That was 10 years ago. Block isn't one to snub her constituents. Her work enjoys the kind of steady buzz generated by parental disapproval, which is all the blessing kids need. Still, there's always the oaf at the cocktail party wanting to know when she's going to write a "real" book.
"It's frustrating," Block admits. "You get good reviews. But there are times when, if I tell someone I write young adult books, their face just goes blank. They'll say, when you write a book for grown-ups, let me know. Should I go on my little soapbox and tell them how these books actually cross over?"
She glances around the room as if looking for something taller than her sparkling platform sandals on which she might stand to make her point. Clearly, she's in a bind--a velvet one, perhaps--but a bind just the same. Block longs to count on more adult readers, but without betraying the YA audience that has afforded her a writer's life.
"A lot of my favorite books marketed as adult fiction have young protagonists," she adds. "It's very arbitrary."
Her publicist calls to remind me that adults read Block's books too.
"He kissed her. A kiss about apple pie a la mode with the vanilla creaminess melting in the pie heat. A kiss about chocolate, when you haven't eaten chocolate in a year. A kiss about palm trees speeding by, trailing pink clouds when you drive down the Strip sizzling with champagne. A kiss about spotlights fanning the sky and the swollen sea spilling like tears all over your legs."
Some kiss. But for all her frank discussion about things sexual in the Weetzie Bat series and in a collection of erotic short stories due out this spring, Block jokes about her own love life. She points out that she resorted to taking her brother to a party for L.A.'s 100 coolest people, of which she was one, thrown by now-defunct Buzz magazine.
Soon after, she went on a blind date arranged by friends with the man who would become her husband, actor Chris Schuette.
"A friend had lent me that book, 'The Rules.' I looked through it and thought, this is horrible. But I'd had such bad luck being open and getting really close right away that I decided to try it. I followed all 'The Rules' at first. And he was a little bit confused. He'd say to his friend, 'Do you think she likes me?' "
They were married in December 1998.
"I was raised in this free-spirit, express-yourself environment," she says. "But I think I would raise my children more carefully in this way. I'd teach my daughters some of these things because, I don't know, I didn't learn any of them."
(A cowboy riding a little plastic white horse)
Much of Block's writing has to do with what she calls magic realism, a style embraced by Isabel Allende and Gabriel Garcia Marquez. Here Block describes Weetzie Bat's father as he dies of a drug overdose:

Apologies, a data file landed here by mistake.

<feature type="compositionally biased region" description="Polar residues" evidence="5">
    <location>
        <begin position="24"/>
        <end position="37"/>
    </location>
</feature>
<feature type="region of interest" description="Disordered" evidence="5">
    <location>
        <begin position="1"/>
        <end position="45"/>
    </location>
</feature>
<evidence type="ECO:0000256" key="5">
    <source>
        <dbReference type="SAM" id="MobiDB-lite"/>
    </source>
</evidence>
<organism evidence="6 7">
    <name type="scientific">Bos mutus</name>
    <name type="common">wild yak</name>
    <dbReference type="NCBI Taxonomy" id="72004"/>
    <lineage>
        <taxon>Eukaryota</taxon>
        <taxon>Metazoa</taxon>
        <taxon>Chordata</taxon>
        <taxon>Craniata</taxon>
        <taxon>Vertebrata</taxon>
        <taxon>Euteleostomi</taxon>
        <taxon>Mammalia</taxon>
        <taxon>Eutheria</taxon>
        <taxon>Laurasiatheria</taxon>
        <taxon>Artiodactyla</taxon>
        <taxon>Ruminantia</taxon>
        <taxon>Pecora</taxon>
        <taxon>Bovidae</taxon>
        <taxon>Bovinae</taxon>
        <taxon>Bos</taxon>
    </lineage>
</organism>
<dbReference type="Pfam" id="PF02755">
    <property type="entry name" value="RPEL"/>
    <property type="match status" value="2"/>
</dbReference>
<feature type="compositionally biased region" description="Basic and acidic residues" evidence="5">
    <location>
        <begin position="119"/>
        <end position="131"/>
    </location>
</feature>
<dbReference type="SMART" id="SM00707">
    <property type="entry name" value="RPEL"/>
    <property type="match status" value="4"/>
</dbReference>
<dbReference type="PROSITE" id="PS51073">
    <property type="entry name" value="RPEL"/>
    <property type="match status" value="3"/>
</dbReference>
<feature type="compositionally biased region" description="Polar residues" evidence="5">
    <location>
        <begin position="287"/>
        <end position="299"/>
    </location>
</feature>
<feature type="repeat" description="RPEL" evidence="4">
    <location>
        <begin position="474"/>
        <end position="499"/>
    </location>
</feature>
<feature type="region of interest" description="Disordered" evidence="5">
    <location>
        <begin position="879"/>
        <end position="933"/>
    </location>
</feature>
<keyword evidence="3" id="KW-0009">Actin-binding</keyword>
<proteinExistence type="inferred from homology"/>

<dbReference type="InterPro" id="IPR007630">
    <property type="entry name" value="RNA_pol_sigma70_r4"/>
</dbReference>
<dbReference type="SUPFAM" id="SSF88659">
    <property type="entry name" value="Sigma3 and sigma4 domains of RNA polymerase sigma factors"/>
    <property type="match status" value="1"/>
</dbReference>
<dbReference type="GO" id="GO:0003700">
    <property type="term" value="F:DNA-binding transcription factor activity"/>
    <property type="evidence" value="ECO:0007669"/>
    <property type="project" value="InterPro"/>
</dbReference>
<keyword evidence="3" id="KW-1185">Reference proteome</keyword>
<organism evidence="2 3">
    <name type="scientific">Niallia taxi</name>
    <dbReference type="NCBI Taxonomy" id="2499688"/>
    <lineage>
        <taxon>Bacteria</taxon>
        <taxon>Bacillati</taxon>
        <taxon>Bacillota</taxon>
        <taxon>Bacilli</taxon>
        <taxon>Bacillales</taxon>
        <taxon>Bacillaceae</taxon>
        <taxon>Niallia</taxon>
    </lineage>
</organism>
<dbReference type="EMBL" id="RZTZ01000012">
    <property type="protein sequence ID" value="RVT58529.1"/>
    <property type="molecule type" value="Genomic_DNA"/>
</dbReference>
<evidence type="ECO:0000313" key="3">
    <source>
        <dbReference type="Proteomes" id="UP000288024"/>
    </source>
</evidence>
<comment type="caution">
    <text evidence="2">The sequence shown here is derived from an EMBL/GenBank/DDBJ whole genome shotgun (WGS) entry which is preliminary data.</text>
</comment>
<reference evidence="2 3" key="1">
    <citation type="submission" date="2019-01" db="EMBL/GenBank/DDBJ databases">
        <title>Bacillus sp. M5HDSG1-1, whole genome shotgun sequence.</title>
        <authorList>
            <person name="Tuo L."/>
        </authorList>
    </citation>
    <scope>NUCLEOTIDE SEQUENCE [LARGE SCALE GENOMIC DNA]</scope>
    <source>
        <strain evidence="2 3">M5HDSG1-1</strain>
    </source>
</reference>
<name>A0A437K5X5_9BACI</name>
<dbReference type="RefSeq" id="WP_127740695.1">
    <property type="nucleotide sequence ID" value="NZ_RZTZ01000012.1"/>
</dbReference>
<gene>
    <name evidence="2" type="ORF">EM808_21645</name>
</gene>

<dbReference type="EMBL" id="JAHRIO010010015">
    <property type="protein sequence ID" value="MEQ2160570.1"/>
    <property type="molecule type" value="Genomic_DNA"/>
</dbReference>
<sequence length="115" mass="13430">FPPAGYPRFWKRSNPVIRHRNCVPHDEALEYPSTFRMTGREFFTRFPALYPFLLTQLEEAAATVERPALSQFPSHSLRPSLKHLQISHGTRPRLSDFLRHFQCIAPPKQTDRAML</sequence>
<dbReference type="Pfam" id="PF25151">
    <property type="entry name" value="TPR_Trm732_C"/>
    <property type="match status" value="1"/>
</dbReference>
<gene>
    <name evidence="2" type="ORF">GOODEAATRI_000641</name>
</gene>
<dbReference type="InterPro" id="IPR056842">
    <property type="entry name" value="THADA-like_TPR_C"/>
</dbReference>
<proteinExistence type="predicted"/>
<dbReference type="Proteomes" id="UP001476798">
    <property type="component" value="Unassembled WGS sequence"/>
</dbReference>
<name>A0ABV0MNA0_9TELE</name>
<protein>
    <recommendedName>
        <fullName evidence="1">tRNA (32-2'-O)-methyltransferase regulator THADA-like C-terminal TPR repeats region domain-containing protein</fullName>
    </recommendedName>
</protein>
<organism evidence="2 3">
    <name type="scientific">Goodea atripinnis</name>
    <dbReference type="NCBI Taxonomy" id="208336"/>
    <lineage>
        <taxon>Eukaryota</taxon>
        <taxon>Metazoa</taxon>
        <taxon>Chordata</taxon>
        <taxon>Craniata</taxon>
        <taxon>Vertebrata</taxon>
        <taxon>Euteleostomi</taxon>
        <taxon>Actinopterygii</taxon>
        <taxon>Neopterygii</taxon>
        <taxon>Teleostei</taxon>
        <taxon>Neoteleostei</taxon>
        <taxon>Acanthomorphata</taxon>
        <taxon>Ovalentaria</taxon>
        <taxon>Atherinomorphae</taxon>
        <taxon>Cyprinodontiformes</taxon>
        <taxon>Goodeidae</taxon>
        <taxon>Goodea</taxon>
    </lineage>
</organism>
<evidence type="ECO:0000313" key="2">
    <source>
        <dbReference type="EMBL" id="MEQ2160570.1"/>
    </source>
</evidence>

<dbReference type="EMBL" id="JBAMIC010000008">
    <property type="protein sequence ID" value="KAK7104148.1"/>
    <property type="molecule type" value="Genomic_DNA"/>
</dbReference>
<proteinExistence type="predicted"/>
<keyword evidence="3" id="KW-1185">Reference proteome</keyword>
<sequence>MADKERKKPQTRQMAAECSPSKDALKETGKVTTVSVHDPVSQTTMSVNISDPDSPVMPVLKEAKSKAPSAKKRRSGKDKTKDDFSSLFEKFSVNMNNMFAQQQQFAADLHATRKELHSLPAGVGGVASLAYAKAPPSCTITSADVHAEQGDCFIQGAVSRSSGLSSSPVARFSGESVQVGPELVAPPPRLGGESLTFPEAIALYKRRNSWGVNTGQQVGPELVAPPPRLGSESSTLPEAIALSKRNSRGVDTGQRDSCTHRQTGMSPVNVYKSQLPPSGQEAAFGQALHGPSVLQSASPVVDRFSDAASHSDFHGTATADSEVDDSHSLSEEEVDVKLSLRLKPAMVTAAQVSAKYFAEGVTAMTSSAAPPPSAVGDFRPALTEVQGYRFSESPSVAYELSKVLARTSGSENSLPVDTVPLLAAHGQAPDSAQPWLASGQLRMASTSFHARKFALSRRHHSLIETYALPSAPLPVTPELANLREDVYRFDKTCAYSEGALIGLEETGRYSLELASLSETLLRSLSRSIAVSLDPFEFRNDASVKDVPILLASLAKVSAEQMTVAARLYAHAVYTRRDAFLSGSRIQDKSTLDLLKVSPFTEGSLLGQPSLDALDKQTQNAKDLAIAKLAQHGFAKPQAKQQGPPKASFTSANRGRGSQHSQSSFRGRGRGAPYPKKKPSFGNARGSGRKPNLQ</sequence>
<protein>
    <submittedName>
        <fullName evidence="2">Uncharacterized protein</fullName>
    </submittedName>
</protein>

Charlie was dreaming of a city where everyone was always young and lit up like a movie, palm trees turned into tropical birds. Marilyn-blonde angels flew through the spotlight rays, the cars were the color of candied mints and filled with lovers making love as they drove down the streets paved with stars that had fallen from the sky. Charlie was dreaming of a giant poppy like a bed. He had taken some pills, and this time he didn't wake up from his dream.
Block believes in magic. Not like fairies and potions, really. But she has felt what she can only describe as magic in art. And love.
When she speaks of her own father, her face softens and her voice goes limp.
"Whatever is going on in my life usually comes out in my books," she says. "In 'Weetzie Bat,' the theme is letting go of fear. In 'Violet & Claire,' it's about the light and dark aspects of oneself--the ambitious part that can lead to destructive situations and the ethereal, delicate part that can be wounded so easily. In 'Missing Angel Juan,' it's about letting go the one you love."
Block was 23 when her father died after a long illness. "I've been so influenced by my dad," she says, clearly wanting him here, now, at this table.
On the day he died, Block and her mother, Gilda, decide to take a walk through Laurel Canyon. Coming upon the edge of a field, the women look up. A white horse gallops toward them, nuzzling Francesca through the fence.
"There's no doubt in my mind that this was a connection with my dad," she says.
Block goes back to school. A few days later, as she's walking down Berkeley's Telegraph Avenue, Block sees something on the sidewalk in front of her. She reaches down.
"Now why would you pick something off Telegraph Avenue?" says Block of the famously scruffy street. "I never do that."
But she did. And when she opened her hand, this is what she saw: a cowboy riding a little white plastic horse.
(Canyons run through it)
In Block's novels, Los Angeles always gets the best lines. "We live in Shangri-La," exclaims Weetzie, standing in front of Frederick's of Hollywood as she watches lights being strung along the street. "Shangri Los Angeles. It's always Christmas."